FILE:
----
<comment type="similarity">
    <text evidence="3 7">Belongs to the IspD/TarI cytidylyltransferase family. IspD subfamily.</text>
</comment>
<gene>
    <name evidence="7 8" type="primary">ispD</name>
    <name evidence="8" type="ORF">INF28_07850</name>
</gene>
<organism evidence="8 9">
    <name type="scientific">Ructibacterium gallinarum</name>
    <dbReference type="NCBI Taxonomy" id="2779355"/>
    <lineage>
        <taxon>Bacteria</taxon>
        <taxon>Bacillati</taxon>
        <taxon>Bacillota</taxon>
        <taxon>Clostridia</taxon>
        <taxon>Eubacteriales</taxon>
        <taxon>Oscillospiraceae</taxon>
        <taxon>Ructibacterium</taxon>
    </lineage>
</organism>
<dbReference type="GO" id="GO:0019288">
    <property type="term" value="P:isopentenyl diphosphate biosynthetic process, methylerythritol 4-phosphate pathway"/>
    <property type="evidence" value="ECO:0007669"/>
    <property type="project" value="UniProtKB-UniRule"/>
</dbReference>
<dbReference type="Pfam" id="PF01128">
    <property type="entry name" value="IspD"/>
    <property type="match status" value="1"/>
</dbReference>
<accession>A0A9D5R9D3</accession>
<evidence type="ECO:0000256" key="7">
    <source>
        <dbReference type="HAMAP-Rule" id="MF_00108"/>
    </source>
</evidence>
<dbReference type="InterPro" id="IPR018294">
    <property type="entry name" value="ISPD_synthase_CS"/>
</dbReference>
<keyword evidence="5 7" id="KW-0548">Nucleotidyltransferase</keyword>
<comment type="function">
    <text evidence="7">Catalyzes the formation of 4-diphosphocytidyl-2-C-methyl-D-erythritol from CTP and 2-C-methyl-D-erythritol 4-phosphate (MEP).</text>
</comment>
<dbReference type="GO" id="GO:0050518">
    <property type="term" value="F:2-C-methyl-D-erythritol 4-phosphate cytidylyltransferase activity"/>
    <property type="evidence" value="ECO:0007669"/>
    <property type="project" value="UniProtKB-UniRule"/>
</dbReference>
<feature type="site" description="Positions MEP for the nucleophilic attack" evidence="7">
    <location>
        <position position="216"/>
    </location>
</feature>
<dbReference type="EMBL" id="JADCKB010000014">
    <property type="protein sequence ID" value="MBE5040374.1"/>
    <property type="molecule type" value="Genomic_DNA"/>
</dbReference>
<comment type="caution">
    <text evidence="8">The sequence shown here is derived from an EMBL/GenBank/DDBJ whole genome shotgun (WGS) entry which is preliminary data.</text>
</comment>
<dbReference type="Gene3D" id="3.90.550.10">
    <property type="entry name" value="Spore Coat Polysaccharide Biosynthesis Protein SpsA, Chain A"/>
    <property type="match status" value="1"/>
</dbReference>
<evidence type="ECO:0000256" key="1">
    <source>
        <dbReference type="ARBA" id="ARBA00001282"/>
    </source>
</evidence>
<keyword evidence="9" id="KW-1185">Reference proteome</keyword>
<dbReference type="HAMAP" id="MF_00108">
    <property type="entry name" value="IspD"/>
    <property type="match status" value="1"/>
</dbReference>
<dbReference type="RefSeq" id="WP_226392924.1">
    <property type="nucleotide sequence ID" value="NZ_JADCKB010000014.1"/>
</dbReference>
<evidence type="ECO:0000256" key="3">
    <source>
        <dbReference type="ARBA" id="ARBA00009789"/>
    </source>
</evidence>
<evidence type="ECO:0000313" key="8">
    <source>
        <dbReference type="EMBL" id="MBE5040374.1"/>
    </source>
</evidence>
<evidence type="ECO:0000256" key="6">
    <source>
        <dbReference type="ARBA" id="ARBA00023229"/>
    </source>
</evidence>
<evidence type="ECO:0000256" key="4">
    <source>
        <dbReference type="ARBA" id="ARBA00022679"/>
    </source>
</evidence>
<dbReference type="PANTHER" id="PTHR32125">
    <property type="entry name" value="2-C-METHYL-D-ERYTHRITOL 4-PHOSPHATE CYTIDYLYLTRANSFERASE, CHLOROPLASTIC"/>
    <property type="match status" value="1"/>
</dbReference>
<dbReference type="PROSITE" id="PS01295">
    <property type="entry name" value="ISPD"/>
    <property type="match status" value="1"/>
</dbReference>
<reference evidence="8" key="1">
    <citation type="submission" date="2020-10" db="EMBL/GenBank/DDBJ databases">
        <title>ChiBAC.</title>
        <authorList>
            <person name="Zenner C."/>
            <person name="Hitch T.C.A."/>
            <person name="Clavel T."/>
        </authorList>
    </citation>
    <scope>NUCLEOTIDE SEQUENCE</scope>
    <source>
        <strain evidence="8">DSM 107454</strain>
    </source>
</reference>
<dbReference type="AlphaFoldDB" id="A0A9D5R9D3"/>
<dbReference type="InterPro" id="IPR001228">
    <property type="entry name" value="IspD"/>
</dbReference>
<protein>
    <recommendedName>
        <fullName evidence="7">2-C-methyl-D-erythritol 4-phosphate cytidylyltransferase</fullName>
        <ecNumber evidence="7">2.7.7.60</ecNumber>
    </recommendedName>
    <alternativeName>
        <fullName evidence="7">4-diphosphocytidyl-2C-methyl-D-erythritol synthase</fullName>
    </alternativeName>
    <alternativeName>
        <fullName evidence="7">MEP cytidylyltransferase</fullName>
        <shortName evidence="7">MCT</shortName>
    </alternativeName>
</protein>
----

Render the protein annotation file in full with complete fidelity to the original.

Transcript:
<comment type="similarity">
    <text evidence="3 7">Belongs to the IspD/TarI cytidylyltransferase family. IspD subfamily.</text>
</comment>
<gene>
    <name evidence="7 8" type="primary">ispD</name>
    <name evidence="8" type="ORF">INF28_07850</name>
</gene>
<organism evidence="8 9">
    <name type="scientific">Ructibacterium gallinarum</name>
    <dbReference type="NCBI Taxonomy" id="2779355"/>
    <lineage>
        <taxon>Bacteria</taxon>
        <taxon>Bacillati</taxon>
        <taxon>Bacillota</taxon>
        <taxon>Clostridia</taxon>
        <taxon>Eubacteriales</taxon>
        <taxon>Oscillospiraceae</taxon>
        <taxon>Ructibacterium</taxon>
    </lineage>
</organism>
<dbReference type="GO" id="GO:0019288">
    <property type="term" value="P:isopentenyl diphosphate biosynthetic process, methylerythritol 4-phosphate pathway"/>
    <property type="evidence" value="ECO:0007669"/>
    <property type="project" value="UniProtKB-UniRule"/>
</dbReference>
<dbReference type="Pfam" id="PF01128">
    <property type="entry name" value="IspD"/>
    <property type="match status" value="1"/>
</dbReference>
<accession>A0A9D5R9D3</accession>
<evidence type="ECO:0000256" key="7">
    <source>
        <dbReference type="HAMAP-Rule" id="MF_00108"/>
    </source>
</evidence>
<dbReference type="InterPro" id="IPR018294">
    <property type="entry name" value="ISPD_synthase_CS"/>
</dbReference>
<keyword evidence="5 7" id="KW-0548">Nucleotidyltransferase</keyword>
<comment type="function">
    <text evidence="7">Catalyzes the formation of 4-diphosphocytidyl-2-C-methyl-D-erythritol from CTP and 2-C-methyl-D-erythritol 4-phosphate (MEP).</text>
</comment>
<dbReference type="GO" id="GO:0050518">
    <property type="term" value="F:2-C-methyl-D-erythritol 4-phosphate cytidylyltransferase activity"/>
    <property type="evidence" value="ECO:0007669"/>
    <property type="project" value="UniProtKB-UniRule"/>
</dbReference>
<feature type="site" description="Positions MEP for the nucleophilic attack" evidence="7">
    <location>
        <position position="216"/>
    </location>
</feature>
<dbReference type="EMBL" id="JADCKB010000014">
    <property type="protein sequence ID" value="MBE5040374.1"/>
    <property type="molecule type" value="Genomic_DNA"/>
</dbReference>
<comment type="caution">
    <text evidence="8">The sequence shown here is derived from an EMBL/GenBank/DDBJ whole genome shotgun (WGS) entry which is preliminary data.</text>
</comment>
<dbReference type="Gene3D" id="3.90.550.10">
    <property type="entry name" value="Spore Coat Polysaccharide Biosynthesis Protein SpsA, Chain A"/>
    <property type="match status" value="1"/>
</dbReference>
<evidence type="ECO:0000256" key="1">
    <source>
        <dbReference type="ARBA" id="ARBA00001282"/>
    </source>
</evidence>
<keyword evidence="9" id="KW-1185">Reference proteome</keyword>
<dbReference type="HAMAP" id="MF_00108">
    <property type="entry name" value="IspD"/>
    <property type="match status" value="1"/>
</dbReference>
<dbReference type="RefSeq" id="WP_226392924.1">
    <property type="nucleotide sequence ID" value="NZ_JADCKB010000014.1"/>
</dbReference>
<evidence type="ECO:0000256" key="3">
    <source>
        <dbReference type="ARBA" id="ARBA00009789"/>
    </source>
</evidence>
<evidence type="ECO:0000313" key="8">
    <source>
        <dbReference type="EMBL" id="MBE5040374.1"/>
    </source>
</evidence>
<evidence type="ECO:0000256" key="6">
    <source>
        <dbReference type="ARBA" id="ARBA00023229"/>
    </source>
</evidence>
<evidence type="ECO:0000256" key="4">
    <source>
        <dbReference type="ARBA" id="ARBA00022679"/>
    </source>
</evidence>
<dbReference type="PANTHER" id="PTHR32125">
    <property type="entry name" value="2-C-METHYL-D-ERYTHRITOL 4-PHOSPHATE CYTIDYLYLTRANSFERASE, CHLOROPLASTIC"/>
    <property type="match status" value="1"/>
</dbReference>
<dbReference type="PROSITE" id="PS01295">
    <property type="entry name" value="ISPD"/>
    <property type="match status" value="1"/>
</dbReference>
<reference evidence="8" key="1">
    <citation type="submission" date="2020-10" db="EMBL/GenBank/DDBJ databases">
        <title>ChiBAC.</title>
        <authorList>
            <person name="Zenner C."/>
            <person name="Hitch T.C.A."/>
            <person name="Clavel T."/>
        </authorList>
    </citation>
    <scope>NUCLEOTIDE SEQUENCE</scope>
    <source>
        <strain evidence="8">DSM 107454</strain>
    </source>
</reference>
<dbReference type="AlphaFoldDB" id="A0A9D5R9D3"/>
<dbReference type="InterPro" id="IPR001228">
    <property type="entry name" value="IspD"/>
</dbReference>
<protein>
    <recommendedName>
        <fullName evidence="7">2-C-methyl-D-erythritol 4-phosphate cytidylyltransferase</fullName>
        <ecNumber evidence="7">2.7.7.60</ecNumber>
    </recommendedName>
    <alternativeName>
        <fullName evidence="7">4-diphosphocytidyl-2C-methyl-D-erythritol synthase</fullName>
    </alternativeName>
    <alternativeName>
        <fullName evidence="7">MEP cytidylyltransferase</fullName>
        <shortName evidence="7">MCT</shortName>
    </alternativeName>
</protein>